In 1938 Russian became a mandatory subject of study in all non-Russian schools. In general the cultural and linguistic russification reflected the overall centralization imposed by Stalin. The Cyrillic script was instituted for a number of Soviet languages, including the languages of Central Asia that in the late 1920s had been given Latin alphabets to replace Arabic ones.[23]

See also[edit]



  1. ^ Nicolaïdis, Kalypso; Sebe, Berny; Maas, Gabrielle (2014-12-23). Echoes of Empire: Memory, Identity and Colonial Legacies. Bloomsbury Publishing. ISBN 978-0-85773-896-7 – via Google Books. Elsewhere in the USSR, the late 1930s and the outbreak of World War II also saw some significant changes: elements of korenizatsiya were phased out... the Russians were officially anointed as the 'elder brothers' of the Soviet family of nations, whilst among historians Tsarist imperialism was rehabilitated as having had a 'progressive significance'
  2. ^ Chang, Jon K. "Tsarist continuities in Soviet nationalities policy: A case of Korean territorial autonomy in the Soviet Far East, 1923-1937". Eurasia Studies Society of Great Britain & Europe Journal.
  3. ^ Nationalities policy went through several stages. For a general timeline, see the Russian-language Wikipedia article on "Nationalities policy of Russia" (ru:Национальная политика России) For a substantive analysis, see Slezkine (1994). The korenizatsiya phase roughly spanned the period from the mid-1920s to the mid-1930s, though vestiges of it carried over.
  4. ^ A copy can be found here: http://www.marxists.org/reference/archive/stalin/works/1913/03.htm.
  5. ^ For further discussion, see Yuri Slezkine, "The USSR as a Communal Apartment, Or How a Socialist State Promoted Ethnic Particularism," Slavic Review 53, No. 2 (Summer 1994): 414-452.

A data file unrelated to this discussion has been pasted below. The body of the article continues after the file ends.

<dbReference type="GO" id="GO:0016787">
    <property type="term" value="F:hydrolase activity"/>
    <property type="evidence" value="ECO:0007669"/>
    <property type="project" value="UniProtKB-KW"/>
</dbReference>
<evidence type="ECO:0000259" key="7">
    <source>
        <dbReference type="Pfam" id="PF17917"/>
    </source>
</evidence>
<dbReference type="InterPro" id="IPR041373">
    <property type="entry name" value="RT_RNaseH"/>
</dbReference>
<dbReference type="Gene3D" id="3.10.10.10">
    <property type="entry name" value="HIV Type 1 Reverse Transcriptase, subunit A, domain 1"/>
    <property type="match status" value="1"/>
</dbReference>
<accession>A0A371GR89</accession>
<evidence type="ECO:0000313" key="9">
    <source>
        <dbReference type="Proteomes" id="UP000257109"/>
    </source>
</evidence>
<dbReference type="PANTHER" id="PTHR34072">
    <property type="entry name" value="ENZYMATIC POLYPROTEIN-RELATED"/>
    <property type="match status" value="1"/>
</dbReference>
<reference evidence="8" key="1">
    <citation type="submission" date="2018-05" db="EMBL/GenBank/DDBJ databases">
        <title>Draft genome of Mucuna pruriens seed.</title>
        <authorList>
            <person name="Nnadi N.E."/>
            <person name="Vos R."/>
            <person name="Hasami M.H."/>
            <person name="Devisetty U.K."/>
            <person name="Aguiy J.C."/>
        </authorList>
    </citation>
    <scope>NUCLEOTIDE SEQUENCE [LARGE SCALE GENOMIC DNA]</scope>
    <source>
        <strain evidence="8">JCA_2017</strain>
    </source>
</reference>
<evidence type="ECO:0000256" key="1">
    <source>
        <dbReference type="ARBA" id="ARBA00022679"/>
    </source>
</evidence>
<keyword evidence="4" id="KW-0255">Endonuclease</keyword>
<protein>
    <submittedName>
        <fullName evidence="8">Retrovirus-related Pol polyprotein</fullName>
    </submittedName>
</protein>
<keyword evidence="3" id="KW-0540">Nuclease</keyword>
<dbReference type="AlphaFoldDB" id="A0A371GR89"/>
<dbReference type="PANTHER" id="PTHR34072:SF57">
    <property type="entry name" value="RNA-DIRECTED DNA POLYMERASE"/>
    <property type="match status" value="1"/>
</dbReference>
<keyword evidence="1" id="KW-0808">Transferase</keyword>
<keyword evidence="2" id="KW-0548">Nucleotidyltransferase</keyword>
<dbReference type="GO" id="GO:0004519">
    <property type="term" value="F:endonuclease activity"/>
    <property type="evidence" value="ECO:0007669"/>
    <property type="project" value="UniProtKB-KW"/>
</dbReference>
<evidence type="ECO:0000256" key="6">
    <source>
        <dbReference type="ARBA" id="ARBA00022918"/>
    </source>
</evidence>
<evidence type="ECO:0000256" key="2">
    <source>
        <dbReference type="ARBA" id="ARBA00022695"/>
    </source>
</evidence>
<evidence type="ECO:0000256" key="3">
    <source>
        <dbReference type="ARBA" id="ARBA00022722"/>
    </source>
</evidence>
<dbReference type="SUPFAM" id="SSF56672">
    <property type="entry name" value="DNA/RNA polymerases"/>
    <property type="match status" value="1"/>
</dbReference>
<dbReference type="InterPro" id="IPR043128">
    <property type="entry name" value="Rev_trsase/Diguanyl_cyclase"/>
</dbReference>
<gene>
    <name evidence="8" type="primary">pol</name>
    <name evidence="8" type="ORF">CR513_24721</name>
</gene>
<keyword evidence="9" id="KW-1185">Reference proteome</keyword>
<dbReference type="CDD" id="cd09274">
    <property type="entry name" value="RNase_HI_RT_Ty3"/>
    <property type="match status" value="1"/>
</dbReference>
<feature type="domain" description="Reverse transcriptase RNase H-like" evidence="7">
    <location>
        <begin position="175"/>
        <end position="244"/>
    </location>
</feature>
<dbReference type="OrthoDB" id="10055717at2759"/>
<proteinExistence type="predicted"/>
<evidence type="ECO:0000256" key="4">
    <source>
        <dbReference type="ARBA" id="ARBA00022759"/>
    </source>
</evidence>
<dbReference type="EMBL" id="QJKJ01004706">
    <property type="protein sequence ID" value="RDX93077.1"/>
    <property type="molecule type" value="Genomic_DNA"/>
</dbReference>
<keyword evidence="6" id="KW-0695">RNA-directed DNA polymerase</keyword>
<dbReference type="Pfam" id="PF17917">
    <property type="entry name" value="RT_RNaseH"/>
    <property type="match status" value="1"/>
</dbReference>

6. ^ a b Timo Vihavainen: Nationalism and Internationalism. How did the Bolsheviks Cope with National Sentiments? in Chulos & Piirainen 2000, p. 79.
  7. ^ See "National Factors in Party and State Affairs -- Theses for the Twelfth Congress of the Russian Communist Party (Bolsheviks), Approved by the Central Committee of the Party," available here: http://www.marx2mao.com/Stalin/NF23.html.
  8. ^ Timo Vihavainen: Nationalism and Internationalism. How did the Bolsheviks Cope with National Sentiments? in Chulos & Piirainen 2000, p. 80.
  9. ^ For a highly informative yet compact summary see Slezkine (1994).
  10. ^ For a review of the national languages in education, see Barbara A. Anderson and Brian D. Silver, "Equality, Efficiency, and Politics in Soviet Bilingual Education Policy: 1934-1980," American Political Science Review 78 (December 1984): 1019-1039.
  11. ^ Committee for the Assistance to the Peoples of the Northern Borderlands.
  12. ^ Slezkine, Juri (1994). Arctic Mirrors: Russia and the Small Peoples of the North. Ithaca: Cornell University Press. ISBN 0-8014-8178-3.
  13. ^ Timo Vihavainen: Nationalism and Internationalism. How did the Bolsheviks Cope with National Sentiments? in Chulos & Piirainen 2000, p. 81.